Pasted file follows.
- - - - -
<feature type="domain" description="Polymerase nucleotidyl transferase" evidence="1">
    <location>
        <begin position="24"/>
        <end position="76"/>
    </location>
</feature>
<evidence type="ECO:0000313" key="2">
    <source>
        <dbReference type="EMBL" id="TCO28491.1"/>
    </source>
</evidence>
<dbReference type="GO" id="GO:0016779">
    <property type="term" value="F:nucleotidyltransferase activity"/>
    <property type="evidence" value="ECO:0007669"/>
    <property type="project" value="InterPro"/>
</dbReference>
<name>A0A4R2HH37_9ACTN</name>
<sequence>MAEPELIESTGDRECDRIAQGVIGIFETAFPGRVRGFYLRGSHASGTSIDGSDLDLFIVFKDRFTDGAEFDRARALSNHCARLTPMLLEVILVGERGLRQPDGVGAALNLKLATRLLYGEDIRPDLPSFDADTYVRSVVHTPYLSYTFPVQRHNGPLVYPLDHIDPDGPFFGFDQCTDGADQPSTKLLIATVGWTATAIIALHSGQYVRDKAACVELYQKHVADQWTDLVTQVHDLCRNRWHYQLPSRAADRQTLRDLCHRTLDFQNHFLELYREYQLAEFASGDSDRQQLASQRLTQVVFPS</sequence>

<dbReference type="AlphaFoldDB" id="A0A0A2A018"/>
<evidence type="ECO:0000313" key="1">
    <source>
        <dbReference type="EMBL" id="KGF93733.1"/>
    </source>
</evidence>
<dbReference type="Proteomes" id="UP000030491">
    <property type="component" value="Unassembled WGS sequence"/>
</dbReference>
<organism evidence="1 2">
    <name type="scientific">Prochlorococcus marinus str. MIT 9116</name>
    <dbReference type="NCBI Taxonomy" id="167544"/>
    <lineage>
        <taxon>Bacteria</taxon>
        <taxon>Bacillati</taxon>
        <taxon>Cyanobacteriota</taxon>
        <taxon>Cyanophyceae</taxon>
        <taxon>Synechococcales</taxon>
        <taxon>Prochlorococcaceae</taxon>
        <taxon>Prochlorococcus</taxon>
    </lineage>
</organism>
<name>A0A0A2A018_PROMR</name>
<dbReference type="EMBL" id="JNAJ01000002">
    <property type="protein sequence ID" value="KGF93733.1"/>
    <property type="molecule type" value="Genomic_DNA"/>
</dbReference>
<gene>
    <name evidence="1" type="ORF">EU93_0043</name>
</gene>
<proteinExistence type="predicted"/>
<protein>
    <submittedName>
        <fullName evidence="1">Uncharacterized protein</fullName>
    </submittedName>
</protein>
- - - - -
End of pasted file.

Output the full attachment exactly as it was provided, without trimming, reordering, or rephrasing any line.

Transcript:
<feature type="domain" description="Polymerase nucleotidyl transferase" evidence="1">
    <location>
        <begin position="24"/>
        <end position="76"/>
    </location>
</feature>
<evidence type="ECO:0000313" key="2">
    <source>
        <dbReference type="EMBL" id="TCO28491.1"/>
    </source>
</evidence>
<dbReference type="GO" id="GO:0016779">
    <property type="term" value="F:nucleotidyltransferase activity"/>
    <property type="evidence" value="ECO:0007669"/>
    <property type="project" value="InterPro"/>
</dbReference>
<name>A0A4R2HH37_9ACTN</name>
<sequence>MAEPELIESTGDRECDRIAQGVIGIFETAFPGRVRGFYLRGSHASGTSIDGSDLDLFIVFKDRFTDGAEFDRARALSNHCARLTPMLLEVILVGERGLRQPDGVGAALNLKLATRLLYGEDIRPDLPSFDADTYVRSVVHTPYLSYTFPVQRHNGPLVYPLDHIDPDGPFFGFDQCTDGADQPSTKLLIATVGWTATAIIALHSGQYVRDKAACVELYQKHVADQWTDLVTQVHDLCRNRWHYQLPSRAADRQTLRDLCHRTLDFQNHFLELYREYQLAEFASGDSDRQQLASQRLTQVVFPS</sequence>

<dbReference type="AlphaFoldDB" id="A0A0A2A018"/>
<evidence type="ECO:0000313" key="1">
    <source>
        <dbReference type="EMBL" id="KGF93733.1"/>
    </source>
</evidence>
<dbReference type="Proteomes" id="UP000030491">
    <property type="component" value="Unassembled WGS sequence"/>
</dbReference>
<organism evidence="1 2">
    <name type="scientific">Prochlorococcus marinus str. MIT 9116</name>
    <dbReference type="NCBI Taxonomy" id="167544"/>
    <lineage>
        <taxon>Bacteria</taxon>
        <taxon>Bacillati</taxon>
        <taxon>Cyanobacteriota</taxon>
        <taxon>Cyanophyceae</taxon>
        <taxon>Synechococcales</taxon>
        <taxon>Prochlorococcaceae</taxon>
        <taxon>Prochlorococcus</taxon>
    </lineage>
</organism>
<name>A0A0A2A018_PROMR</name>
<dbReference type="EMBL" id="JNAJ01000002">
    <property type="protein sequence ID" value="KGF93733.1"/>
    <property type="molecule type" value="Genomic_DNA"/>
</dbReference>
<gene>
    <name evidence="1" type="ORF">EU93_0043</name>
</gene>
<proteinExistence type="predicted"/>
<protein>
    <submittedName>
        <fullName evidence="1">Uncharacterized protein</fullName>
    </submittedName>
</protein>